The Adventures of Priscilla, Queen of the Desert
Published on: June 9, 1998
During the early 1990s, Australian film underwent a number of significant transformations. The film-school directors of the Post New Wave were determined to create innovative, breathtakingly original films, freeing Australian cinema from the monotony of the social realist dramas and genre films of the late 1980s. One of the most recognisable trends was towards a kitsch brand of comedy that celebrated the "quirky" elements of the Australian way of life in a vibrant, dynamic manner. Baz Luhrmann's Strictly Ballroom (1992) and Romeo + Juliet (1996), P.J. Hogan's Muriel's Wedding (1994) and My Best Friend's Wedding (1997) and Stephan Elliott's The Adventures of Priscilla, Queen of the Desert (1994) epitomise this sub-genre.
Elliott's film is a colourful exploration into the Australian gay culture, tracing the lives of three drag performers as they make a daring trip from the security of Sydney, Australia's gay capital, to the close-knit, small town areas of outback Northern Territory. Along the way, Mitzi (Hugo Weaving) challenges gay stereotypes by revealing that he has a wife and child - the wife's sexual orientation complicating matters further. He is accompanied by Bernadette (Terence Stamp), an ex-Les Girls performer and transsexual looking for love, and Felicia (L.A. Confidential's Guy Pearce), a flamboyant trouble-maker. The chemistry between the three characters is palpable at times as they bicker their way through the desert landscape in Priscilla, a run-down old bus.
Their passage, as in all road movies, is wrought with trouble as they battle the outback environment and human cultural differences. Their poetic isolation amidst the dunes and hills of the Australian outback is a cinematographer's dream, and Brian Breheny has revelled in it. The overwhelmingly gaudy costumes of the drag queens is juxtaposed with the rich reds of the sunburnt plains on a number of occasions, giving rise to glorious, saturated shots that recall the images of isolation presented by Nicholas Roeg in Walkabout (1971). Shots of the bus speeding along dirt tracks to the sounds of classical music as Guy Pearce sits atop a stiletto-throne with metres of silver fabric trailing behind him contrasts dramatically with the subdued outback tones, revealing the cultural rift that exists between this flamboyant minority group and the strong but narrow-minded peoples of Alice Springs.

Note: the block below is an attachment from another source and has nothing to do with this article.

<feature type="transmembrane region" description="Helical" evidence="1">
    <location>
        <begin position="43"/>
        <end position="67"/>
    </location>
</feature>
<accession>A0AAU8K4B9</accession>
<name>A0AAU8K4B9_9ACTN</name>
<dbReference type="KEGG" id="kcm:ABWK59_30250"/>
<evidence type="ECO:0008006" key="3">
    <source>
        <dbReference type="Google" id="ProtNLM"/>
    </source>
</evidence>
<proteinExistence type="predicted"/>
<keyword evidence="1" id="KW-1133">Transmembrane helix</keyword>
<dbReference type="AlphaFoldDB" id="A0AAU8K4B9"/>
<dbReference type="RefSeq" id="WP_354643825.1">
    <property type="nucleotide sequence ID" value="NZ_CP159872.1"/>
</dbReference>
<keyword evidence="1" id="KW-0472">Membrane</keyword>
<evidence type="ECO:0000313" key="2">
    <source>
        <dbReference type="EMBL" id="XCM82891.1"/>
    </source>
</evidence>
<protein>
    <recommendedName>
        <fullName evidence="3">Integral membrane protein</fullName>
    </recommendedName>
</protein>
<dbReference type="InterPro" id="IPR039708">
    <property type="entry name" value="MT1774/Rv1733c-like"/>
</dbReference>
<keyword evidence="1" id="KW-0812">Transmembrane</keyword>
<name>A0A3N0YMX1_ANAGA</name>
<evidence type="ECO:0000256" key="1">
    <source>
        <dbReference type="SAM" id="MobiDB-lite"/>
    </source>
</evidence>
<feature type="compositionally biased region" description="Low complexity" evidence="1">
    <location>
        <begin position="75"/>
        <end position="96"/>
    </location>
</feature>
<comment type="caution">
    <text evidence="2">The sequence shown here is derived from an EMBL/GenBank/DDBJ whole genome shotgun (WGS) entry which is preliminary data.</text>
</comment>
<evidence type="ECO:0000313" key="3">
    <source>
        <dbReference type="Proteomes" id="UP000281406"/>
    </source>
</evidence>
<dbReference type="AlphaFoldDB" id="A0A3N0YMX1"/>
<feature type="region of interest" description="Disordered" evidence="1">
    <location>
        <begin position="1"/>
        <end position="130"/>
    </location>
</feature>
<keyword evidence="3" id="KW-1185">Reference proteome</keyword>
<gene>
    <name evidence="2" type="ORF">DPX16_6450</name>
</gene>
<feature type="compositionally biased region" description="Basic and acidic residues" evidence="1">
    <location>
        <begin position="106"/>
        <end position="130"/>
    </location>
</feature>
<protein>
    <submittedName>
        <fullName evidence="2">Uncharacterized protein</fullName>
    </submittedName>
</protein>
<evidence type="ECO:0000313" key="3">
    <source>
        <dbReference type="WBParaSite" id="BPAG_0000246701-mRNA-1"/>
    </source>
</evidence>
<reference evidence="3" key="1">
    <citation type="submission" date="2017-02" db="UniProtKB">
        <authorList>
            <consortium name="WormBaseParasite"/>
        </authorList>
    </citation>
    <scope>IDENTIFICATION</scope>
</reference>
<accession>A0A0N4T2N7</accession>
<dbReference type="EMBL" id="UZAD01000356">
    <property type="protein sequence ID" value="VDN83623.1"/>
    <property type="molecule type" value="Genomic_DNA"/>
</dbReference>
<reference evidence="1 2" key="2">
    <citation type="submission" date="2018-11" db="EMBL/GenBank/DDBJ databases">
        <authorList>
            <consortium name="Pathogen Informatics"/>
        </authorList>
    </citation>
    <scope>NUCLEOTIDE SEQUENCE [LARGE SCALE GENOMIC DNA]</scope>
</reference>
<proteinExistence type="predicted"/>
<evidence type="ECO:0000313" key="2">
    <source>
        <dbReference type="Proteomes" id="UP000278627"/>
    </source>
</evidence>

These fish-out-of-water images continue as the group enter each small township, allowing for a series of biting comical sequences to eventuate. Interestingly, the trio is accepted by an Aboriginal community without apprehension, but is absconded by those in the major townships, perhaps an indicator that Aborigines understand the group's predicament. It is unusual in this context, therefore, to see an Asian woman, one of the few women in the film, treated as little more than a shallow stereotype.
Stephan Elliott's direction is assured and stylised, reflecting the lifestyle of the vibrant trio. The performances delivered by the major characters border on tour-de-force, especially from the skilfully restrained, bitter Terence Stamp. Mention must also be made for the amazing array of costumes designed by Lizzy Gardiner and Tim Chappel, which deservedly won the pair an Academy Award.
Priscilla has become an important film in the study of Australia's portrayal of sexuality on film, as it is one of the first films, along with Love and Other Catastrophes (1995) and The Sum of Us (1994), to celebrate homosexuality rather than to employ it as a shallow, humorous device. Its success led to America producing a similar off-beat road movie about drag queens, To Wong Foo, Thanks for Everything, Julie Newmar (1995), which failed to tap into the same nerve that Priscilla did with its innovative subject matter and sensitive character portrayals.